Close to 60,000 jobs are set to open up in agriculture, food, and natural resource sectors each year for the next five years, according to a report from Purdue University and USDA that was outlined on NewsWorks.com.The NewsWorks report also says there’s a problem: there’s not enough grads to fill these positions. The report projects about two open jobs for every qualified graduate. That’s left USDA, private industry, and land grant universities scrambling to try and bridge the gap.
The report provides a perspective from Colorado State University (CSU) student Aubriel Jones, who says that when she tells her friends she’s studying agriculture, she sometimes gets puzzled looks.
“They say, ‘Oh you’re learning about corn right? Or you’re learning about how cows eat?’,” Jones says.
But it’s way more than that. Ask what she’s actually studying, and it’s a mouthful.
“My major is agricultural literacy,” Jones says. “I have a minor in global and environmental sustainability and another minor in agricultural and resource economics.”
With agricultural degrees in such high demand, that combination likely sets Jones up for a pretty easy job hunt when she graduates.
“It’s very encouraging,” Jones says. “I think it’s amazing that those numbers are rising and so that gives more opportunities.”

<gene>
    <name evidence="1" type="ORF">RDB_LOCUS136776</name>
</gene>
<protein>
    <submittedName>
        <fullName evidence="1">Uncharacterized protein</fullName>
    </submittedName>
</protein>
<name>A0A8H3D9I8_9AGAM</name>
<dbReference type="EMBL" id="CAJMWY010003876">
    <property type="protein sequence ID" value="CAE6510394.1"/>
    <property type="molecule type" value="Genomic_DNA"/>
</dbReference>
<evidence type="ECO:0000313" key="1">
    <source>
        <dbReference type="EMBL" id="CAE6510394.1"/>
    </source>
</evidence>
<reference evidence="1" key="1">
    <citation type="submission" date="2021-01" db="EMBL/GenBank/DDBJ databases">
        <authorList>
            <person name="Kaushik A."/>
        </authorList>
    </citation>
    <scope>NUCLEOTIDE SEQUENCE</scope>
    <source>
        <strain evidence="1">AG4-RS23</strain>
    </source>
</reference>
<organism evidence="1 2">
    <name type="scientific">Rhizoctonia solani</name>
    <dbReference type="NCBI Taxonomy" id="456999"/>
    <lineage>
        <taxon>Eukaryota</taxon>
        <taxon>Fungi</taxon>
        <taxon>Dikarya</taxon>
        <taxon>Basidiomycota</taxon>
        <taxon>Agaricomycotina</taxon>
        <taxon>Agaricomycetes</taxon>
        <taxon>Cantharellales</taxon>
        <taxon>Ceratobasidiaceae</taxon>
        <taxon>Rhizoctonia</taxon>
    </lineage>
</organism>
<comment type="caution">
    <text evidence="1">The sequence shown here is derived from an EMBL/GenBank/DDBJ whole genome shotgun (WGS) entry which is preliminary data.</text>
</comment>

The stereotype of the farmer in manure-covered overalls driving an old tractor still exists, says Kevin Pond, head of CSU’s Department of Animal Science. Helping prospective students see ag as a modern, potentially lucrative field of study is part of the school’s sales pitch. Job openings are highly skilled and a lot of times they’re at Fortune 500 companies in marketing, food safety, plant science, and veterinary medicine.
“It’s no longer menial labor that’s at a low salary,” Pond says. “Their salaries are going up and up and up because of the scarcity.”
Agriculture programs at land grant universities are focusing on science in a bid to stay relevant, even as it takes fewer people to run farms and ranches.
“If you have 1% of your population feeding the other 99%, if we’re relying on that pool to fill our classrooms, we’re going to be a dying college,” Pond says.
Read the full NewsWorks report at http://www.newsworks.org/index.php/thepulse/item/88230-agriculture-jobs-may-be-plentiful-but-new-grads-are-scarce.